Lymph node roundabout: Researchers probe origin of optimized antibodies against infections

This shows the division and selection of B cells inside germinal center of lymph node (computer simulation): Blue cells are in the process of dividing, while green cells are in the process of being selected. Grey cells are in the process of leaving the germinal center. Credit: HZI/M. Meyer-Hermann

An organism's ability to make new antibodies and use them to optimize its own immune defenses is of central importance in the fight against pathogens. In the case of severe infections, the overall relative speed with which an immune response proceeds could mean the difference between life and death. An international team of scientists, among them systems immunologist Prof. Michael Meyer-Hermann of the Helmholtz Centre for Infection Research (HZI) of Braunschweig, Germany, has now found that asymmetric division of antibody-producing B cells speeds up the body's immune defenses. Early on, one daughter cell starts making antibodies while the other works at refining its own antibodies. The researchers' findings are due to be published in the upcoming issue of the scientific journal, Cell Reports.

Our immune system produces as effective long-term weapons against viral or bacterial infections or following vaccination. Antibodies are made in by specialized cells called B lymphocytes. In certain areas within a lymph node - called germinal centers - these first undergo a process of selection.

B cells proliferate, mutate, and thereby change their antibodies. The immune system then checks to make sure whether or not these mutations translate into an improved . If so, the cells in question are selected. The final outcome is the production of optimized antibodies capable of efficiently attaching to a particular pathogen and thereby inactivating it or labeling it for subsequent destruction by phagocytic scavenger cells. "As part of this evolutionary process, the immune system takes turns between chance mutations and best-candidate-selection," explains Michael Meyer-Hermann, Director of the HZI's Department of Systems Immunology and professor of at the Technische Universität Braunschweig. "We are calling it the 'recycling hypothesis'." All of this allows the immune system to make sure that any antibody it produces is maximally effective against the particular pathogen it is looking to fight.

A year and a half ago, an international team of New York-based and HZI researchers described this process of antibody optimization experimentally in great detail. However, up until now, the nature of the trade-off relationship between mutation and selection was unclear. "There has been a lot of debate about whether or not one should picture this process as a one-way street or as a roundabout," says Meyer-Hermann. As the study's first author, Meyer-Hermann has analyzed his colleagues' experimental results mathematically and determined that the earlier measurements are only compatible with the idea of a roundabout.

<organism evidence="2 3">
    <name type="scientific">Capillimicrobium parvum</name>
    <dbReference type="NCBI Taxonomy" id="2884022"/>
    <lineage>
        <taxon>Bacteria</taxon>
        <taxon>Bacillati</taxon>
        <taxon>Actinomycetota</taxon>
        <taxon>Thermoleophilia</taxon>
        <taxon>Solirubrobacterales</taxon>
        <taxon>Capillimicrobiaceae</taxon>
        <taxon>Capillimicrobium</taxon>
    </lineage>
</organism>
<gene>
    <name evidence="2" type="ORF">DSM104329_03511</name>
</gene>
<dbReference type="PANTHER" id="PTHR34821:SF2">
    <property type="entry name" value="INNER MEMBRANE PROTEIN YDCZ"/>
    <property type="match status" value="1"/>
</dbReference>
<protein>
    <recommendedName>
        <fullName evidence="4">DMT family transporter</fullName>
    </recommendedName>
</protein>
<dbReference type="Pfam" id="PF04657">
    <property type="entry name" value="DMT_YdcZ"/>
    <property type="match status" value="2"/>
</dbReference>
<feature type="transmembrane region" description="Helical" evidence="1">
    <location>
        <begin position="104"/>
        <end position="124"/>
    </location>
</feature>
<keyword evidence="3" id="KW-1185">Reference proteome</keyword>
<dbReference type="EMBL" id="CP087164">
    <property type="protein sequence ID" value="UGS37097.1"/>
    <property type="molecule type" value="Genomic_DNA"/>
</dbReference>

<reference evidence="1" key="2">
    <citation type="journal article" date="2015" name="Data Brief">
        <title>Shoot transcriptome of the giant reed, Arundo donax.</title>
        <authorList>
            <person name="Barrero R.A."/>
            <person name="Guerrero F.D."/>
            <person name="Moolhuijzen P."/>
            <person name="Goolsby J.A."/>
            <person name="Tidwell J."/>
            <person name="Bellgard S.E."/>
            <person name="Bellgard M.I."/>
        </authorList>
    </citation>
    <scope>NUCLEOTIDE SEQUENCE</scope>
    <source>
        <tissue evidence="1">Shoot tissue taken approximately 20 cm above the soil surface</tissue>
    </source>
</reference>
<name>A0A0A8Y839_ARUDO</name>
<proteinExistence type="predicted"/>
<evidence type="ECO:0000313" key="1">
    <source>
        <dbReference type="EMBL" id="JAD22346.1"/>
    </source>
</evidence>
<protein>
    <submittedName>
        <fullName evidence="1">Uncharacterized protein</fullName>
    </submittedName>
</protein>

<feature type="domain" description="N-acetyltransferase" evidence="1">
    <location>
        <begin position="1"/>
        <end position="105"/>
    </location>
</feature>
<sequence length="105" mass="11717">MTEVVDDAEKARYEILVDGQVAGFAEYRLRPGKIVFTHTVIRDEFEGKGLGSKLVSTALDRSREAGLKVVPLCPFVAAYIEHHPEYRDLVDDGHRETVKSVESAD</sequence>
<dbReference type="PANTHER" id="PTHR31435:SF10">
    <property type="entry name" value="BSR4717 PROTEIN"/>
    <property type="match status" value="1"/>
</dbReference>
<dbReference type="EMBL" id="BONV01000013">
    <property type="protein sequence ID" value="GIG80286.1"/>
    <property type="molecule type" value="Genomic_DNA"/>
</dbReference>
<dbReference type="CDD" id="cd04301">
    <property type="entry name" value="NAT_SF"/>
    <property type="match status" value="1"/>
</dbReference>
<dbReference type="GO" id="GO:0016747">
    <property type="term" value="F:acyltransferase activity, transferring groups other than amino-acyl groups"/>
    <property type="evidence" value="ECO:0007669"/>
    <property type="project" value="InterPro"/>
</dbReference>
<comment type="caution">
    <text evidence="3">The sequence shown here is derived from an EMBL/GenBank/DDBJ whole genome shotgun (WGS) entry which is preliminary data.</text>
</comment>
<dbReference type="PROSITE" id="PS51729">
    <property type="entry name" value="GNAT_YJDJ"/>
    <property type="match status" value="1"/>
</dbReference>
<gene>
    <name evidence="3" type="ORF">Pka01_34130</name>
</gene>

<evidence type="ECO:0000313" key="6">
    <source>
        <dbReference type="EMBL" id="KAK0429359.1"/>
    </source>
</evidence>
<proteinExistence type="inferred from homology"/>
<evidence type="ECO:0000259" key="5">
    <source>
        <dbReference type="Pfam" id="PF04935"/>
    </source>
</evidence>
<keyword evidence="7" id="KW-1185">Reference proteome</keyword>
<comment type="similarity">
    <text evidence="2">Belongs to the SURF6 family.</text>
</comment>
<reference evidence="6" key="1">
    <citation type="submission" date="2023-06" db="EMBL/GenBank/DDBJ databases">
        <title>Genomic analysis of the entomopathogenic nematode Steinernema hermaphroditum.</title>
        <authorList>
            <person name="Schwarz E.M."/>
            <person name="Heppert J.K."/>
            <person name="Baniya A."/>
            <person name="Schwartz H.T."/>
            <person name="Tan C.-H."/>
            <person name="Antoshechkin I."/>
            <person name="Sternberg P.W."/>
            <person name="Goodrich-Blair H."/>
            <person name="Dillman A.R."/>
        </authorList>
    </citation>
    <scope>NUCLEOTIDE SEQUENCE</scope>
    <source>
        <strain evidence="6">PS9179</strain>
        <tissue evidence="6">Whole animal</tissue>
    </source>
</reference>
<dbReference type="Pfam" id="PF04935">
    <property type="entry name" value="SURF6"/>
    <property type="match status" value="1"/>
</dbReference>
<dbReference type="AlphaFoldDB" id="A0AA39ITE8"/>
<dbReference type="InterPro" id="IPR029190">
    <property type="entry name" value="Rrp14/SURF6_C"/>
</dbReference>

At the beginning of the year, a team of British researchers from London showed that B cell division is asymmetric, resulting in production of unequal daughter cells. At first, the purpose of this kind of asymmetric cellular division seemed uncertain. Meyer-Hermann's analyses suggest that one of the two daughter cells leaves the germinal center and starts producing antibodies while the other stays behind and undergoes another round of mutation and selection inside the germinal center. The mathematical model illustrates the advantage of this type of set-up. While one fairly specialized daughter cell is already making antibodies, its clone, which can be further optimized in the next round, stays behind. Compared with symmetric division, in asymmetric division there is a tenfold increase in the number of antibodies produced. In addition, the cell that stays behind in the germinal center stores information regarding a successful antibody it has produced, and the optimization process thus concludes more quickly. "This kind of time-saving in antibody production can be a real life-saver in the case of a dangerous infection," explains Michael Meyer-Hermann.

add to favorites email to friend print save as pdf

Related Stories

Mice with human body's defenses

Oct 05, 2010

Therapeutic antibodies can be an efficient alternative when common drugs do not work anymore. However, antibodies obtained from blood of animals such as mice could not be used: The human immune system recognizes them as ...

Exhausted B cells fail to fight HIV

Jul 14, 2008

HIV tires out the cells that produce virus-fighting proteins known as antibodies, according to a human study that will be published online July 14 in the Journal of Experimental Medicine.

Recommended for you

New hay fever blood test nothing to sneeze at

Sep 29, 2014

(Medical Xpress)—Brisbane researchers have developed a blood test that can accurately detect one of the commonest causes of hay fever, paving the way for new treatments.

Geisel researchers contribute to study of trained immunity

Sep 26, 2014

A study published in the journal science provides support for a new—and still controversial—understanding of the immune system. the research was conducted by collaborators in the U.S. and Europe, including Robert Cramer ...

User comments